Black Panther centers around the new king T’Calla (Chadwick Bosman) as he ascends the throne after the death of his father in the African country of Wakanda. But when Erik Killmonger (Michael B. Jordan) challenges T’Calla for the throne, T’Calla must fight with the help of his family and friends in order to prevent Wakanda’s secrets from being exposed.
First off what an amazing cast who all gave stellar performances. Chadwick Boseman, Michael B. Jordan, Lupita Nyong’o, Danai Gurira, Letitia Wright, Angela Bassett, Martin Freeman, Daniel Kaluuya, Forest Whitaker, and Andy Serkis all star in this film. Boseman of course has inhibited the role of Black Panther exceptionally, he was my favorite part of Captain America: Civil War, and here we get to see him struggle about hiding Wakanda’s advanced technology if it could save those who are underprivileged and in need of help. Michael B Jordan really shines as Killmonger and he is no doubt one of Marvel’s best villains to date. He is someone who you can understand his point of view – he was wronged by his country so he wants to help those who are wronged by theirs and don’t have the resources to do so. But perhaps the standouts here are the women of Wakanda, both Lupita Nyong’o and Danai Gurira were total badasses and Letitia Wright as T’Calla’s sister stole most of the scenes in the film for me.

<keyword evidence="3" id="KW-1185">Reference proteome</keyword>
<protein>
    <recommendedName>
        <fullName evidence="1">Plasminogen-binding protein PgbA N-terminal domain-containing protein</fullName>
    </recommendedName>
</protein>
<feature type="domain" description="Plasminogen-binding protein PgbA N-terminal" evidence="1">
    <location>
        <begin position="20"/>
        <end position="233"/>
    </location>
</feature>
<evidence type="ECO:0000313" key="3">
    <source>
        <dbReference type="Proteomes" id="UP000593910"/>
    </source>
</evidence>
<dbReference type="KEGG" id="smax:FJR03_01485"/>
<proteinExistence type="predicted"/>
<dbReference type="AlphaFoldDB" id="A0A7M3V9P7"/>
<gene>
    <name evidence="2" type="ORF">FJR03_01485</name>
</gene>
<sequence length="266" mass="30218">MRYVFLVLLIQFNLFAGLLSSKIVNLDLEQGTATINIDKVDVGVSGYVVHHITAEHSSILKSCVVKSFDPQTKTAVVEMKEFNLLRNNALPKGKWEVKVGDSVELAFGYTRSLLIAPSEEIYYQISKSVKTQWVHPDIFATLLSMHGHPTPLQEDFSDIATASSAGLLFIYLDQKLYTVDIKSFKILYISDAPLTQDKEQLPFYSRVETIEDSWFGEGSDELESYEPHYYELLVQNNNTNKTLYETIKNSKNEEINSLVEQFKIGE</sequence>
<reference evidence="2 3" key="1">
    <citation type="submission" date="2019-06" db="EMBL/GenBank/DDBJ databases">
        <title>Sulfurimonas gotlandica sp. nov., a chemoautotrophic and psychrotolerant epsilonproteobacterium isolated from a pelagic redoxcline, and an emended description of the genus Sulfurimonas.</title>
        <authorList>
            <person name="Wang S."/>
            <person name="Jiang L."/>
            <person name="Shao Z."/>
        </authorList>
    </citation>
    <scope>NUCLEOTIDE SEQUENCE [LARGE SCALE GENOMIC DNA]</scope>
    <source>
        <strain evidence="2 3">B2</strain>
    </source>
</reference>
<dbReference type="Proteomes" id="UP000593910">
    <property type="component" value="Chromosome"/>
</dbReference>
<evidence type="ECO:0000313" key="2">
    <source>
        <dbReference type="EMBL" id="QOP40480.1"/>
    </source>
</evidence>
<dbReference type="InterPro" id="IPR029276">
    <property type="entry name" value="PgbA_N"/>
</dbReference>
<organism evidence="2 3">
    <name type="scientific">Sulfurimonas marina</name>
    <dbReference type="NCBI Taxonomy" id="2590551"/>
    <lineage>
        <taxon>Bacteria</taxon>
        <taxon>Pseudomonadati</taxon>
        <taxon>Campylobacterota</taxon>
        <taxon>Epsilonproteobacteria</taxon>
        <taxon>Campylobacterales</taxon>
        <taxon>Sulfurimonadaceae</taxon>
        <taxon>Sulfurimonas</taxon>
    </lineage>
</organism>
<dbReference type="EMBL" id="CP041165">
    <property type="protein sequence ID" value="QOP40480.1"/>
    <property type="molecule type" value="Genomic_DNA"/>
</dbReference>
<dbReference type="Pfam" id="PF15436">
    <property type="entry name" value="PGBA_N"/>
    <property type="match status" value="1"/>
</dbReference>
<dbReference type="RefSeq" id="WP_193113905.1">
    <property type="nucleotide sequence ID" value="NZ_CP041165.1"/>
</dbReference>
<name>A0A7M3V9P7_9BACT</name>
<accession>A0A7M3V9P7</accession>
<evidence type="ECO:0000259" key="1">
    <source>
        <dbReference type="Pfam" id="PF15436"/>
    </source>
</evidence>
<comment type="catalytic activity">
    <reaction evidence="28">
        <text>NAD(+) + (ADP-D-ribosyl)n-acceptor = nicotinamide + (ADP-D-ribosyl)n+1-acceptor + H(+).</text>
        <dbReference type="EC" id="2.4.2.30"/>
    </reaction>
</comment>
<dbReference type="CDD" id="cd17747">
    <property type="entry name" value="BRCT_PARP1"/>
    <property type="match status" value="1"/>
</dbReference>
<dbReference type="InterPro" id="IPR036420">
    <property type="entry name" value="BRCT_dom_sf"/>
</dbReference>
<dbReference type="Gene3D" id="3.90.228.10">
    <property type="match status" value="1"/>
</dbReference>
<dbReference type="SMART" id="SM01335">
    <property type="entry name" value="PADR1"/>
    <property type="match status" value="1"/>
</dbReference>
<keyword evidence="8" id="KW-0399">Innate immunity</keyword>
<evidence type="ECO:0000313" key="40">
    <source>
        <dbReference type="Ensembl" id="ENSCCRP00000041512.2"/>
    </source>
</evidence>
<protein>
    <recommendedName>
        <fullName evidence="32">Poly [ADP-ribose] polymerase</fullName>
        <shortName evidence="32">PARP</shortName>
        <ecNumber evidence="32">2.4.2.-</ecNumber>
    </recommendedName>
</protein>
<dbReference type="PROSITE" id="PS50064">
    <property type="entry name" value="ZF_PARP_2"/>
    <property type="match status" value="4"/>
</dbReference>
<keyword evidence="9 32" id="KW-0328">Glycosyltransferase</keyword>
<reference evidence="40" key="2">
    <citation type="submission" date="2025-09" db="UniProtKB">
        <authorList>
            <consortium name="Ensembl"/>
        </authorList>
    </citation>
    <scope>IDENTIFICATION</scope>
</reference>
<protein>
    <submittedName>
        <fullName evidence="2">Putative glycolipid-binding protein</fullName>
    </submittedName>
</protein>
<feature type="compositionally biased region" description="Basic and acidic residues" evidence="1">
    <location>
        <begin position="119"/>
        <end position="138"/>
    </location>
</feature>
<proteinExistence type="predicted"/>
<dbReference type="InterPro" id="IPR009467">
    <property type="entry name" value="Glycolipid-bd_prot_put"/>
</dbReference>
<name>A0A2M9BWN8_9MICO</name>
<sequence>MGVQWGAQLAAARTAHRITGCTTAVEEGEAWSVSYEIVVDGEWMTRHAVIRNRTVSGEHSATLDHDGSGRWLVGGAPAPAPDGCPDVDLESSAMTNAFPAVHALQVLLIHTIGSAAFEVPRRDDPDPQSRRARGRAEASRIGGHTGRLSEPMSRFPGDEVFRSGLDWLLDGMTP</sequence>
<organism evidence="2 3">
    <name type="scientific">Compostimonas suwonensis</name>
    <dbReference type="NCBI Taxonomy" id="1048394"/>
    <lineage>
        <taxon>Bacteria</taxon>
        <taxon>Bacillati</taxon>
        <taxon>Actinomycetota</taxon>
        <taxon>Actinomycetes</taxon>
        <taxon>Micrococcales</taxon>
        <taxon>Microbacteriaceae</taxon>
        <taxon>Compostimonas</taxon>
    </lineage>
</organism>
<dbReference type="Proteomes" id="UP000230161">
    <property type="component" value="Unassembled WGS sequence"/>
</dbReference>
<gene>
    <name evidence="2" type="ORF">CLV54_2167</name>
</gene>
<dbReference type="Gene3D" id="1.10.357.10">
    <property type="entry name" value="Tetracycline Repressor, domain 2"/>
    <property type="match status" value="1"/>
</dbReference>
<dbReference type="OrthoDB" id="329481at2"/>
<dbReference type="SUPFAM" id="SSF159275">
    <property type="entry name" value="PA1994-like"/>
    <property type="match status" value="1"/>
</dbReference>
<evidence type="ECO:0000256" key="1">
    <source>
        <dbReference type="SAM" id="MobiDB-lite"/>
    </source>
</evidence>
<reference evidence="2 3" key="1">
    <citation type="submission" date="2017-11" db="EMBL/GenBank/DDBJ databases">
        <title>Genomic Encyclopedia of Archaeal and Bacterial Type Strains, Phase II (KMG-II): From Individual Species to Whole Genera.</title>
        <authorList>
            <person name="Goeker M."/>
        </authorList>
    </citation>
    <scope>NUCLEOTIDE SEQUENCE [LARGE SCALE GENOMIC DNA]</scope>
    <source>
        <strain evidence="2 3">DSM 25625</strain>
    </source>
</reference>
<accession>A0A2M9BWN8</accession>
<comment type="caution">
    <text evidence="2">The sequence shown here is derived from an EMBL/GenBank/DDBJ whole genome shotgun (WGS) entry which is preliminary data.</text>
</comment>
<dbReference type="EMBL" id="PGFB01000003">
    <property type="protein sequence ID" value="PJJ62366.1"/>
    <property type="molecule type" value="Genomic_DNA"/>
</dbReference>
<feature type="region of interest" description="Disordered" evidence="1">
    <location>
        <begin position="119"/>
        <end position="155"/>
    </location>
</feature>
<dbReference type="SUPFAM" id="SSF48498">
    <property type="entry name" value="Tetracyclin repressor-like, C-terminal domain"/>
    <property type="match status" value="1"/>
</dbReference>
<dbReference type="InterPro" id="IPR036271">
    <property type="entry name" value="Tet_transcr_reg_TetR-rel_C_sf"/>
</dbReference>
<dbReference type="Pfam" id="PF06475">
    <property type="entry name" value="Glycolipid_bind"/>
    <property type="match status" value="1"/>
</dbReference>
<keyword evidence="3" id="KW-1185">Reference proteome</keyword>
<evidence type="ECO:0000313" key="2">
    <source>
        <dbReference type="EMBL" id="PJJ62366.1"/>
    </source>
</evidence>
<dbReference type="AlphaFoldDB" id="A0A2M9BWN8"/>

Director Ryan Coogler has done it again. He does an excellent job of exposing the audience to the world of Wakanda and making it feel like it could be a real country. He gives all his characters depth, some more than others of course, but he really gets the audience invested in the characters, the story, and in Wakanda.
And needless to say but films like this are so important. This is the first time that African American boys and girls get to see themselves represented as superheroes on screen with the vast majority of the characters having the same skin color they do. It exposes the audience to African culture, something I’m certainly not familiar with, and just empowers you. Now I’m waiting for a Hispanic superhero or an Asian superhero, for more women superheroes, for Muslim superheroes and all the rest. We need more mainstream movies with this kind of representation to see more diverse stories on-screen and not just played as stereotypes.
I don’t really have any negatives for this film, mainly that the CGI was more noticeable than I thought it would be and some of the battle scenes were hard to follow. Also the third act of the film does resemble many of the previous Marvel movies where the hero fights an “evil” version of himself, but here I was so invested in the characters that I didn’t mind it as much.
I give Black Panther an A-